more about http://cayein.com/wp-includes/class-wp-walker.php geneva; font-size: small; line-height: 200%;”>Katumba who was on a working visit to Goma last weekend was assured by the DRC Chief of Staff, cheap Gen Didier Etumba Longila that Congo was in its final stages of battling the Islamist militants hiding in Beni.
A top source says Katumba was informed that DRC would be helped by members of Force Intervention Brigade (FIB) comprising Tanzania, Malawi and South African troops to defeat the insurgents that have kept Uganda’s security on the edge for over a decade.
“By close of business Monday, at least 4,000 DRC troops were deployed in Kamango in preparation for an attack on ADF bases,” a knowledgeable and highly-placed source told this investigative website.
It should be remembered that during the military operation codenamed “Operation Rwenzori,” DRC forces (FARDC) were severely beaten by the ADF rebels who eventually seized considerable caches of heavy equipment from the attackers.
The onslaught was carried out after Uganda lost patience with DRC as the rebels continued to train, recruit and even acquire sophisticated weapons including anti-aircraft machines.
Perhaps the support of FIB forces that recently defeated the M23 rebels could help FARDC have an edge in the new campaign against ADF.
Unlike M23 who were congested near the Uganda and Rwanda borders, ADF operates clandestinely in civilian communities over large swathes of land.
ADF also boasts an Islam ideology that has hardened the hearts of combatants trained in deadly combat at a very tender age.
In the 1990s, ADF managed to maintain presence in several districts across western Uganda such as Kamwenge, Kasese, Mbarara, Bushenyi, Bundibugyo among others in just a few weeks before being routed by Generals James Kazini, Salim Saleh and Geoffrey Muheesi.
The militia also managed to infiltrate Kampala where it killed innocent civilians in brutal terrorist bombings.
For a very long time, the UPDF has been expecting ADF to strike western Uganda. This compelled President Museveni to dispatch elite guerrilla-trained Special Forces squads along the oil belt to keep a close eye on the borders.
Joint operations between Uganda and DRC forces saw several ADF leaders killed in well-planned attacks in the 2000s but fell short of destroying the negative force.
At his first press briefing in Kampala after being named Chief of Defence Forces, Gen Katumba said while there was stability and maximum safety inside the country, the ADF threat continues to pose a big challenge to security organs.
“The country over the past years has been grappling with many security threats both within and outside the borders but for now there are minimal threats. But we think there is a problem across the Eastern borders of DRC where the rebel Allied Democratic Forces (ADF) are holed up.”
The ADF) a Ugandan-led Islamist rebel group based around the Rwenzori Mountains of North Kivu, is said to have increased the number of its combatants from 800 to 1,300 in 2012.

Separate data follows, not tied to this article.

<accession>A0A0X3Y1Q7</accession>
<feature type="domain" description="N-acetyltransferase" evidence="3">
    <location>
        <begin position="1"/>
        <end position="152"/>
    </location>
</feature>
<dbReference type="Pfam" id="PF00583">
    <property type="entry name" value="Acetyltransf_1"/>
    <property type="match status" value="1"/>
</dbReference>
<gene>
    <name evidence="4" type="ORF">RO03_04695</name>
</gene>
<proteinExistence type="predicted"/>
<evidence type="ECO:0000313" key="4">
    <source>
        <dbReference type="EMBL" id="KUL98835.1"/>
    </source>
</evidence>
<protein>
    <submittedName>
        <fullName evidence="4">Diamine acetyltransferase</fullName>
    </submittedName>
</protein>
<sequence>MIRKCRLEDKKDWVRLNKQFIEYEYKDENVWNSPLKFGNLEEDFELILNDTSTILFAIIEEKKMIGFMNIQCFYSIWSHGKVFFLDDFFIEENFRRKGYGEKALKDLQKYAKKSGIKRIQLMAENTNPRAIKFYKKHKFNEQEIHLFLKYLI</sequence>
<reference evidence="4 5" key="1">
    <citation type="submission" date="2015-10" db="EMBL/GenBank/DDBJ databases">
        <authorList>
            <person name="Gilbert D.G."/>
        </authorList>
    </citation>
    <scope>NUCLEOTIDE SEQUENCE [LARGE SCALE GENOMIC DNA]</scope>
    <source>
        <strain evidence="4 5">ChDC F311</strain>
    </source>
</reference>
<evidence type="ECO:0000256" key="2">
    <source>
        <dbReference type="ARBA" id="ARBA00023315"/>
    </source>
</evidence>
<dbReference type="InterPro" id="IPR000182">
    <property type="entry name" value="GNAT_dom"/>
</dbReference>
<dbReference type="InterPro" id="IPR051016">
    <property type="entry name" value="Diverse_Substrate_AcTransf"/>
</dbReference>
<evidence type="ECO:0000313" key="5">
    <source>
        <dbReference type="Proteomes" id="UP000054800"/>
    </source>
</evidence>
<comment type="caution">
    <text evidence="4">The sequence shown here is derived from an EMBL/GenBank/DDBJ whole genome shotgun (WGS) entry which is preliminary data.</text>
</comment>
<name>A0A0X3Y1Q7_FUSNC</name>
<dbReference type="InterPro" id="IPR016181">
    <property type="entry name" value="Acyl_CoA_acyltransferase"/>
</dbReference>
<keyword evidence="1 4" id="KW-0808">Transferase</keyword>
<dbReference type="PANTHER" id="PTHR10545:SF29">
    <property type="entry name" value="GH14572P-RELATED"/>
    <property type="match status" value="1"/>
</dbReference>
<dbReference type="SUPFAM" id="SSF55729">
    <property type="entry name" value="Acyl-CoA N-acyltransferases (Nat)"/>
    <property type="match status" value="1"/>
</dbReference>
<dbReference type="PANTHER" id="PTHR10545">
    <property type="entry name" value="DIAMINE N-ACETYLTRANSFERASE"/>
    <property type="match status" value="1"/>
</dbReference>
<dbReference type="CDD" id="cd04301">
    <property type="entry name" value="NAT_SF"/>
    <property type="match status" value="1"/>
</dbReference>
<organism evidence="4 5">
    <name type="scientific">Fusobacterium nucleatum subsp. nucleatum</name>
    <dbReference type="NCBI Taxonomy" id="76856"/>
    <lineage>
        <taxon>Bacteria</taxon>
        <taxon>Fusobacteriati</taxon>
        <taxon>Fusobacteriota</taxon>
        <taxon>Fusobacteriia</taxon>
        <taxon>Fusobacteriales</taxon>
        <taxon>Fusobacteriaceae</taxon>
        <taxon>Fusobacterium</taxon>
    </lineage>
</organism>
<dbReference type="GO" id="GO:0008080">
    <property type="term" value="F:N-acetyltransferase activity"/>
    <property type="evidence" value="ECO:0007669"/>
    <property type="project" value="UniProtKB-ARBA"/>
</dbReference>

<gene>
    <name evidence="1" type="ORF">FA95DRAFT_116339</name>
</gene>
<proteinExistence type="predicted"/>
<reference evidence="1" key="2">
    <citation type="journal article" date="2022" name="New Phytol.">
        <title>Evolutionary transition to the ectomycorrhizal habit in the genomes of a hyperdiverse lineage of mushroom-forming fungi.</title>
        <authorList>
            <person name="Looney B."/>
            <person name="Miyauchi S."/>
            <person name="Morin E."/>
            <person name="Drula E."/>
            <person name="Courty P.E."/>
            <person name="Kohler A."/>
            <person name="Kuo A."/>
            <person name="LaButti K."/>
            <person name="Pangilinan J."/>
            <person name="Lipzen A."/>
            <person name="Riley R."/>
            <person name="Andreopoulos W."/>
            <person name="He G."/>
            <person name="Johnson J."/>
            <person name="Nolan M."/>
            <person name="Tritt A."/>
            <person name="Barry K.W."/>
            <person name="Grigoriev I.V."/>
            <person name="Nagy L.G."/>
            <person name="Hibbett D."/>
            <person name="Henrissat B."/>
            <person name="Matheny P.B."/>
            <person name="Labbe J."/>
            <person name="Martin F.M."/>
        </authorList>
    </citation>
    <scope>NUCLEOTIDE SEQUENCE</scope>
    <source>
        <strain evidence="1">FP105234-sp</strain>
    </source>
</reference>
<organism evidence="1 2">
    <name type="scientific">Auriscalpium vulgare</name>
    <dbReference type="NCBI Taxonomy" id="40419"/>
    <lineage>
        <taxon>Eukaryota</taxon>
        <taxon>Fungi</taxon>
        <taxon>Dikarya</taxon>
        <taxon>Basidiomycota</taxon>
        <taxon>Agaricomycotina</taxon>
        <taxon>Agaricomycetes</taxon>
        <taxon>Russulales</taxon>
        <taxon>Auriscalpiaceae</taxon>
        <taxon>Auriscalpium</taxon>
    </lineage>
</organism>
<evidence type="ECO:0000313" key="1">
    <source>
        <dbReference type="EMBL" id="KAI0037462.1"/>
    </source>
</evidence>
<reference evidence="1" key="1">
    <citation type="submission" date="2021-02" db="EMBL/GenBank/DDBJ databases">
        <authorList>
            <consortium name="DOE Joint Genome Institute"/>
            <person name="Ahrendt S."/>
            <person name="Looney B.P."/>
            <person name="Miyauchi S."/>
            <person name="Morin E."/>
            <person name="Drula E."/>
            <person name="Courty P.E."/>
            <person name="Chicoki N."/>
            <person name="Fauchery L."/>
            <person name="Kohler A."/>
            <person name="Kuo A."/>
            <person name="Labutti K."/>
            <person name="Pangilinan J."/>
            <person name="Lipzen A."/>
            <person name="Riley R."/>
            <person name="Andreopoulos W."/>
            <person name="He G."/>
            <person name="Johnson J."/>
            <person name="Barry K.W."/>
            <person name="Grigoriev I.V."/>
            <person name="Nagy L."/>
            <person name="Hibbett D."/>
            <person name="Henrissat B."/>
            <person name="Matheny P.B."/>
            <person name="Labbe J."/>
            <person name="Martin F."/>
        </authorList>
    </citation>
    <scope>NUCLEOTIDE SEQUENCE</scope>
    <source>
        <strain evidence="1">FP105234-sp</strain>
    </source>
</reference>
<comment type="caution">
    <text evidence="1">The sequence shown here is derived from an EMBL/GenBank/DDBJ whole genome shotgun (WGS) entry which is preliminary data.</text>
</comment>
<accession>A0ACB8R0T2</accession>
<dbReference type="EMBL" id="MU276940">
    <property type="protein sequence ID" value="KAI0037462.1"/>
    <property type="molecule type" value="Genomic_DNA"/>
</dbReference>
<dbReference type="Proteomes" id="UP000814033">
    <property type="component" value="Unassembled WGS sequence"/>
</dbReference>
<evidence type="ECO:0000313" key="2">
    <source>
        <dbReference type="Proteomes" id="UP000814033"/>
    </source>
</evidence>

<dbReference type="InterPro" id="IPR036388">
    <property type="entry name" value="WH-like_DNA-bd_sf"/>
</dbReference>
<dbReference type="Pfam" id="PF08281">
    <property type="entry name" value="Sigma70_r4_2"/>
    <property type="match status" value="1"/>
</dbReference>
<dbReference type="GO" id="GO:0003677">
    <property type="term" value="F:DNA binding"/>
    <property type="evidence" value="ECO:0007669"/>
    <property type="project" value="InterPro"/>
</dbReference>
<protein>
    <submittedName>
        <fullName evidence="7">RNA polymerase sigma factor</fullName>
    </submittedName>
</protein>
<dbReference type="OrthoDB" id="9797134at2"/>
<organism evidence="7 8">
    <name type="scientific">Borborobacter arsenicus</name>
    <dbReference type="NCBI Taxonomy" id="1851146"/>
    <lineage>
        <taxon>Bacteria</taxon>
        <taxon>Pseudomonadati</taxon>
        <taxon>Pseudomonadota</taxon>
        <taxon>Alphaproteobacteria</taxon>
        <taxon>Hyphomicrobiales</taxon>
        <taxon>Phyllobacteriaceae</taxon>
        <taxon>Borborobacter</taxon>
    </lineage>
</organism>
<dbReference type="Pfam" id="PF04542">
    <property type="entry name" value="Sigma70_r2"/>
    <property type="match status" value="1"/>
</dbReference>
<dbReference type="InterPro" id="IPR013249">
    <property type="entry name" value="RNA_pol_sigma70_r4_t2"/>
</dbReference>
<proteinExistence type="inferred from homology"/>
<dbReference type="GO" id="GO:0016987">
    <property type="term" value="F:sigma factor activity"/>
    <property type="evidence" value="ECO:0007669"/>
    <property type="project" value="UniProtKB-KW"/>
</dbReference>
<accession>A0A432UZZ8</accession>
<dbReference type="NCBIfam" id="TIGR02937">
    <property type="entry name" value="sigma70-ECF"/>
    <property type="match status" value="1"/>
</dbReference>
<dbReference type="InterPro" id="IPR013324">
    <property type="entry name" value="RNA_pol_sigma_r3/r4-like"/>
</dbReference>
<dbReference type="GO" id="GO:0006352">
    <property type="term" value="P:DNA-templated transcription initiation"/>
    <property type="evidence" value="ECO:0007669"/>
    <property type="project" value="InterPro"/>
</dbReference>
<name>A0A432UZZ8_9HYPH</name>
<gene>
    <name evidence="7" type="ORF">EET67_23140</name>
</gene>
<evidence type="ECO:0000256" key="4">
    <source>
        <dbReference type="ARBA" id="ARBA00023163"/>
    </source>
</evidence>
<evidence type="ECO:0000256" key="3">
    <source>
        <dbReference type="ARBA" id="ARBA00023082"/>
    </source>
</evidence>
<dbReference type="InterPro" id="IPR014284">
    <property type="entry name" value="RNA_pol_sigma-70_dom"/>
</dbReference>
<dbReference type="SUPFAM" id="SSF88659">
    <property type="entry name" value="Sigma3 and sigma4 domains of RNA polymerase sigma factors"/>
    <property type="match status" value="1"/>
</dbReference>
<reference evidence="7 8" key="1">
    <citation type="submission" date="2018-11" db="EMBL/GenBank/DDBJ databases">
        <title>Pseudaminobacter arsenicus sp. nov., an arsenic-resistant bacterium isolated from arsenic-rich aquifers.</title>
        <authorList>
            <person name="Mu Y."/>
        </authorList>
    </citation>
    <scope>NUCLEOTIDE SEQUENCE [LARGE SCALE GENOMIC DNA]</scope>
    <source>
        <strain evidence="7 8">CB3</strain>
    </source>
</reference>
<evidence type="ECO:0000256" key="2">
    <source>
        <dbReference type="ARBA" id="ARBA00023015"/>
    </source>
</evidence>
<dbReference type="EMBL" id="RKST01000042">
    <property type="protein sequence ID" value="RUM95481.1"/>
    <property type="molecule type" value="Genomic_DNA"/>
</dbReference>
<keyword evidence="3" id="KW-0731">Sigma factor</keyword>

Gen Katumba Wamala
Of these fighters, 800 are thought to be highly trained and well-equipped under military commander Hood Lukwago.
The sanctioned Al-Qaeda-trained Jamil Mukulu remains the supreme leader.
Ugandan authorities and ex-combatants confirmed the presence of Mukulu alongside ADF for several months early in 2012.
ADF is said to be collaborating with Al-Shabaab in Somalia. Reports indicate ADF trained groups of young people in its camps for several months before sending them to Somalia to fight.
The first of these groups departed the camps in November 2011 after the arrest in Nairobi of the son of Mukulu identified as Bikumbi Hassan Mukulu. Al-Shabaab agents Mustapha Kamau and Jacob Musyoka posted his bail in November 2011.
Several Kenyan intelligence agencies confirmed that those individuals were members of Al-Shabaab and supported Mukulu and his family when in Nairobi.
One of the passports used by Jamil Mukulu to evade detection at international borders
Uganda authorities have in the past asked DRC to crack down on ADF elements in Kivu.
According to ex-combatants and Ugandan intelligence, ADF has strong support networks in the United Kingdom of Great Britain and Northern Ireland.
Following their arrest on 30 November 2011, Congolese officials repatriated ADF political cadres Hoods Sempebwa and Habibi Kiwanuka to the United Kingdom. The two play an important role in coordinating Diaspora support networks.
ADF also operates financial support cells at the port of Tanga in the United Republic of Tanzania and in Bujumbura, Kigali and Nairobi.
According to ex-combatants, couriers transport financial resources generated by those cells to ADF by crossing through the Kasindi border post from Uganda to the Democratic Republic of the Congo.
ADF also generates local revenue through several business arrangements in Beni territory.
Sources say the rebels profit from taxation on illegal timber production west of Erengeti and several gold mines near Bialose village along the Lesse River.
ADF training camp in Mwalika
The extensive recruitment networks of ADF persist throughout Burundi, Uganda and the United Republic of Tanzania. The movement continues to use the Ugandan border town of Bwera as a transit centre for its recruits.
It is said new recruits and political officers visiting the rebels from abroad are increasingly passing through Kigali to Goma and travelling northwards to Beni.
ADF recruits include children, as exemplified by the case of a rebel recruiter who was captured by Ugandan authorities in Kasese with six young boys on his way to the Democratic Republic of the Congo in July 2012.